, by brian bailey and terry storch
someone needed to write this book, so i’m glad leadership network got it done. the book is a good onramp for pastors and ministries considering how blogging may or may not be helpful to their ministry. in fact, i think the biggest strength of the book is that it directly addresses most, if not all, the questions churches and ministry leaders would raise when considering a blog (or, at least, these are questions they should be asking). so, i think there are two categories of ministry leaders who really need to read this book:
1. those who are clueless about blogging. parts of the book are very elementary if you know anything about blogs and blogging. but this is appropriate for those ministry leaders who need an onramp before even considering if they would potentially blog.
2. those planning on starting a ministry-connected blog (or planning on connecting their personal blog in to ministry a bit more). the book raises and responds to questions these people might not have considered.
the book has a tendency toward fiat statements and generalizations that frustrated me at times (”you must view it this way,” “all churches are this way,” “this would be the only reason you would blog”). but for the right reader, the book is still helpful enough.
one final thing: i had a similar love it/don’t love it reaction to the appendix, which has a final word (about a page or two each) from 15 or so leading bloggers. on one hand, that appendix is totally worth the price of the book on its own. and i was fascinated by the level of bloggers the authors were able to get responses from (multiple technorati top-100 bloggers in the list). but i was disappointed by how few actual ministry bloggers were on the list — people who are using blogs in the very way the book is promoting. and, because i get very nervous about the american church’s obsession with taking all our cues from business leaders (not that there isn’t plenty of great stuff to glean from good thinkers in any field!), the input was a tad diminished for me. i would have loved it if the authors had acknowledged that tension, then had two appendices: one from business leaders, and one from ministry leaders. and a greater breadth of ministry leaders would have been sweet also — andrew jones seemed to be the only ministry blogger in the appendix who isn’t a contemporary mega- (or wannabe-mega-) church pastor.
there you have it. one thumb up, one thumb sideways.
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My one criticism of the book (I have not read it), would be, last time I heard, neither Terry or Brian were blogging in any sort of “church” capacity. Maybe that has changed, but it seems if this is the thing to do, they would still be doing it, and if this is a waste of time, they wouldn’t be attatching their names to the book.
Brian and Terry were two of the first in the Church world to jump into blogging, but at the rate technology has changed (is changing), how long will their info be relevant and are they the best to share since they aren’t doing it.
Just my thoughts. Still hope to read the book though.Comment by Chris Marsden 02.27.07 @ 4:41 pm
chances are, i will end up reading this for reference & research. however, is this though, more of a beginners guide to help give language to a philosophy for churches to blog?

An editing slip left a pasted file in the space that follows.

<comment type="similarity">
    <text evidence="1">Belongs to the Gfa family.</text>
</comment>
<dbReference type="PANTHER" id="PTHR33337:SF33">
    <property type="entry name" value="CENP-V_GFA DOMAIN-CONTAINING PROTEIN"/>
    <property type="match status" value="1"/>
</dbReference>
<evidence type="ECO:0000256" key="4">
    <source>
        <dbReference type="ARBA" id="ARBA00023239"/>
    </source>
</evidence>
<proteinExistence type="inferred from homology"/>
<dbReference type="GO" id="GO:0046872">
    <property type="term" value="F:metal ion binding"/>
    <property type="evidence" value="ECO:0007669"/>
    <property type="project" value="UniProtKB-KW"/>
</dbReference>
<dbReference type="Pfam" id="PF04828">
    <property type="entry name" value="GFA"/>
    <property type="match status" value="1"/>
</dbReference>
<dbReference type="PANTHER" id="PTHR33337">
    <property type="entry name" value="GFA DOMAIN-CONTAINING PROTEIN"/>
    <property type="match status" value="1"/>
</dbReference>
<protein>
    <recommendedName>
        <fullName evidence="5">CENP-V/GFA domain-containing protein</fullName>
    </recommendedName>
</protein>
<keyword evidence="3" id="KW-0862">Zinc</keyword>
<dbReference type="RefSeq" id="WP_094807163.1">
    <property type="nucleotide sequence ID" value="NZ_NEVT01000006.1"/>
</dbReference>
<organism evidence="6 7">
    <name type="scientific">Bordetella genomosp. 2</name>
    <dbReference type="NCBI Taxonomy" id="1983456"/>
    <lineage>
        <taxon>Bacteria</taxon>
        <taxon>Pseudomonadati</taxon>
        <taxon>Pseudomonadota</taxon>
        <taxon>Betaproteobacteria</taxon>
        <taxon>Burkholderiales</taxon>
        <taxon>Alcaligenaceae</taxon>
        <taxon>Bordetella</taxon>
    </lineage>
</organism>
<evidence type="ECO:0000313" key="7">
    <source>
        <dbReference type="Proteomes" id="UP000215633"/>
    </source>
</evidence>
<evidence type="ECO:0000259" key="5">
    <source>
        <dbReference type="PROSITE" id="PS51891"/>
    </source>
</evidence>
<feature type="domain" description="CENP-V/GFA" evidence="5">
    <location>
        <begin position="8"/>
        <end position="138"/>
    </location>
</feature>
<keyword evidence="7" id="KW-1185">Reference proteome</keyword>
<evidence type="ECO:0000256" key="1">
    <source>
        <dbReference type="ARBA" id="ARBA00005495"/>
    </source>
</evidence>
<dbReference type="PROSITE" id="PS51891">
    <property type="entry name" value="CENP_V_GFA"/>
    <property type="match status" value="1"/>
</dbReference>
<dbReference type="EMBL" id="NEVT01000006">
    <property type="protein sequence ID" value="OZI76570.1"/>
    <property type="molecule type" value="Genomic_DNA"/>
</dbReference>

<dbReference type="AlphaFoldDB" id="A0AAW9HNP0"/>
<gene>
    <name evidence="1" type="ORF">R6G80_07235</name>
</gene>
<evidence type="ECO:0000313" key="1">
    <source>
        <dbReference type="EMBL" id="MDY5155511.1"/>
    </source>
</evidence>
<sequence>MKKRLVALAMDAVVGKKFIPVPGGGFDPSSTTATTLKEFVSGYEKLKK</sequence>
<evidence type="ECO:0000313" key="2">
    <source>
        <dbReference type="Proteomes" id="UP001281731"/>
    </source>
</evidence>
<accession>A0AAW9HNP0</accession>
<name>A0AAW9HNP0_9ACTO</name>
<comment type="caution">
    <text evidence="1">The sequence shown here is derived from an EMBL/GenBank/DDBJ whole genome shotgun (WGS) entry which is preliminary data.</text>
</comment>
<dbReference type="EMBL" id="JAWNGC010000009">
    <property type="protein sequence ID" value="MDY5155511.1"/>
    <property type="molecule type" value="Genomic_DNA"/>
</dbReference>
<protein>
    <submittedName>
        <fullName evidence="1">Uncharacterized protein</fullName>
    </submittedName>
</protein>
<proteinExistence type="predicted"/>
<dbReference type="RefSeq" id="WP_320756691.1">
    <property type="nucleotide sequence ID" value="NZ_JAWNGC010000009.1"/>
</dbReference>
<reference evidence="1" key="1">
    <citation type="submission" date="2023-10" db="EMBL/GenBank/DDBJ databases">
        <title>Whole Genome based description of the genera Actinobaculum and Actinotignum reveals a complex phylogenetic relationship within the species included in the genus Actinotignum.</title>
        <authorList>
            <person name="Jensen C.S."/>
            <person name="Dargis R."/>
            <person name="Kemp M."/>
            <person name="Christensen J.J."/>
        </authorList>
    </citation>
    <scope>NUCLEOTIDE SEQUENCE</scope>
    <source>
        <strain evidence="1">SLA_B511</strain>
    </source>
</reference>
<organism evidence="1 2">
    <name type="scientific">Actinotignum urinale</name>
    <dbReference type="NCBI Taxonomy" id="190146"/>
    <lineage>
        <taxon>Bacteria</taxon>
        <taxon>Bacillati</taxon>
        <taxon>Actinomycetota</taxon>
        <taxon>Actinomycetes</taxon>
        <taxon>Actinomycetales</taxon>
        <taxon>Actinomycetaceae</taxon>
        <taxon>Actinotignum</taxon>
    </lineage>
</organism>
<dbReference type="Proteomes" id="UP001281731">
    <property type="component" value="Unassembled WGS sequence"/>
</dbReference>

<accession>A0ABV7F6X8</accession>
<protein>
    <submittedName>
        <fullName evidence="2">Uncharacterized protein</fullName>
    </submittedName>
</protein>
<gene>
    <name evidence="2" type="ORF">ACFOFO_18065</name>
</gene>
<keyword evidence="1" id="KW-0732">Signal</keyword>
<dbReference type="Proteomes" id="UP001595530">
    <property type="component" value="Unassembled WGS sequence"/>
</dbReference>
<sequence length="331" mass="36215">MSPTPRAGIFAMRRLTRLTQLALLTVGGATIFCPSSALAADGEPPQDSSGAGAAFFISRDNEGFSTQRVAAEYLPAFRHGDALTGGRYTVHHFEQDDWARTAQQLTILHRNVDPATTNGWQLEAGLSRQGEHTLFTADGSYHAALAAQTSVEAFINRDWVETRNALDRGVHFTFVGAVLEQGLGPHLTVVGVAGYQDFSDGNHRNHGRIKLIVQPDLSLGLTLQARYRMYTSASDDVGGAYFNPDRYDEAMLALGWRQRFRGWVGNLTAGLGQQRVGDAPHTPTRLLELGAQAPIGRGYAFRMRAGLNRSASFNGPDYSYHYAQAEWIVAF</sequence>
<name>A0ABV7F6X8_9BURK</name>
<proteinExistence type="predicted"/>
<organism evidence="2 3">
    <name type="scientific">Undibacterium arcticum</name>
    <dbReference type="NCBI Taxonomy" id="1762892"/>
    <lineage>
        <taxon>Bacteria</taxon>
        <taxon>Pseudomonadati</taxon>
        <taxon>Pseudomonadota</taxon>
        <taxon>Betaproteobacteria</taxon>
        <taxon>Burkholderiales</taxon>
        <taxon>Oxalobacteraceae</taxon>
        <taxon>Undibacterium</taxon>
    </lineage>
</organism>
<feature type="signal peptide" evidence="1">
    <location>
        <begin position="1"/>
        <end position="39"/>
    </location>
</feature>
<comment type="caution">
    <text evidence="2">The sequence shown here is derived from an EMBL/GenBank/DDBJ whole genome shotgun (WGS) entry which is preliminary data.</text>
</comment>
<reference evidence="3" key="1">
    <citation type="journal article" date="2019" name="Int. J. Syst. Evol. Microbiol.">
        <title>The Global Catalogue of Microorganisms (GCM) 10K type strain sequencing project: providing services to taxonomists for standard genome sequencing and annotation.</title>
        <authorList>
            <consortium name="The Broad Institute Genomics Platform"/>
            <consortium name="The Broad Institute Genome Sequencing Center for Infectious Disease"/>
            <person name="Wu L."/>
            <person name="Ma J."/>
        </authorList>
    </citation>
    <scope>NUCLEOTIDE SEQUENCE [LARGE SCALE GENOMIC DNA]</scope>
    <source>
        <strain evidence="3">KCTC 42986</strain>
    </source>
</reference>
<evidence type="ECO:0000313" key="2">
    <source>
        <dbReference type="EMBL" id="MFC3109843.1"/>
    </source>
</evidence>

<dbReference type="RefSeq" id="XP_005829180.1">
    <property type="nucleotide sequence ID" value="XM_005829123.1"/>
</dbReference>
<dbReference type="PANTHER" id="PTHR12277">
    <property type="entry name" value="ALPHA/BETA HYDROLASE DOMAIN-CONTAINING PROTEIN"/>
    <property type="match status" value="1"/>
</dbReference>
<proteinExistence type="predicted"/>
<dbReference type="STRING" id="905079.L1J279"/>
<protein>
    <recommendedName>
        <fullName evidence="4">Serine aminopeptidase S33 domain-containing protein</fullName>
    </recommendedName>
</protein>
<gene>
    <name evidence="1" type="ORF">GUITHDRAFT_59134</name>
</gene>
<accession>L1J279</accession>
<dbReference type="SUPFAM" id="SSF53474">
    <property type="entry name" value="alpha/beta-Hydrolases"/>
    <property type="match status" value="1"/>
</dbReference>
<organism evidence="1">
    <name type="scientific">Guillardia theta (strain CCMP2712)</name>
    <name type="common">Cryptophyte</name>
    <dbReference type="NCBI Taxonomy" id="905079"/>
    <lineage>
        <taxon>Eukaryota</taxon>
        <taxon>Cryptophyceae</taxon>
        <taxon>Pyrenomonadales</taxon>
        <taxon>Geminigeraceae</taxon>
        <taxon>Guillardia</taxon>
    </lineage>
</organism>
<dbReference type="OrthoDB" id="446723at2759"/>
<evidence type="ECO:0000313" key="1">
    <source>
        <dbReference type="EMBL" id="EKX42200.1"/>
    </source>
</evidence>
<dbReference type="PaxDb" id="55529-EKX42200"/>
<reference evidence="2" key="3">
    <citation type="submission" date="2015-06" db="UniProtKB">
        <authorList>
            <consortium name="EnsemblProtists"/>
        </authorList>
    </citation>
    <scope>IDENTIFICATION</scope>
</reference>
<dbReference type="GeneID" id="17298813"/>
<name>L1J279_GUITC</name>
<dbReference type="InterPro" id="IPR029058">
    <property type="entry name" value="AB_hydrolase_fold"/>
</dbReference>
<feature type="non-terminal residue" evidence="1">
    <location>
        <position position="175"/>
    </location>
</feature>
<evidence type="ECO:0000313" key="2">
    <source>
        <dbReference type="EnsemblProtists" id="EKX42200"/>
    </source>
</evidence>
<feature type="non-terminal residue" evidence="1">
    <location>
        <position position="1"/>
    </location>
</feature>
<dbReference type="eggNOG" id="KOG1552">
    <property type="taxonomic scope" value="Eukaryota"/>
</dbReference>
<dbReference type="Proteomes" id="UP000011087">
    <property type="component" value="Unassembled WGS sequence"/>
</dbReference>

shalom, -gComment by gavin 02.27.07 @ 6:05 pm
interview with Brian Bailey
Thrilled to talk with Brian Bailey earlier today, who co-authored The Blogging Church with Terry Storch. Hear him talk about the back story behind the book, comparing writing a book with the instant-publishing of blogging, and the extra chapter heTrackback by Leadership Network Books 03.01.07 @ 1:46 pm
Funny you should post about this book. I had been thinking that it would be great if someone wrote something (or offered a session at a big, national conference for youth workers :)) about blogging although I would love to see something a little beyond the beginner level so that those who are already blogging expand it into their ministry more … as you suggest. Like you, I would like to see a book or whatever that actually uses ministry bloggers, but not as a how-to. It would be way more interesting to know the why …Comment by Tammie 03.01.07 @ 1:50 pm
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(First time commenter) Thanks for this review. I’m a youth pastor and I’ve recently been talking with my (very cool, very hip) pastor about “moving forward” in ministry. We are in a unique position right now with our church (which would involve me starting my own blogging site to explain it all). It is all very exciting and we are beginning to venture into the 21st Century (we may even have podcasts!!) with a bunch of stuff and this is interesting.
You know, I’ve HEARD a lot about your blog in my network (which is Hong Kong youth pastors - yes, Hong Kong), but I just recently started reading your blogs. They are great…you know why? Because it’s you being you. That’s important for all of us, I think. As Christian leaders, I feel sometimes that we may be looked at as untouchable because we are in a position of leadership in the church. I don’t like that. I’m a normal guy and I want to be treated that way. With that being said, I think it is valuable for the congregation to see what a pastor is thinking about. However, it may seem daunting for a pastor to do this because of the already heavy workload, but blogging seems (at the moment) to be a great asset to a church. I’m intrigued by this book.
Thanks again for the info. I’m going to look into it.
TimComment by Tim 02.27.07 @ 4:20 am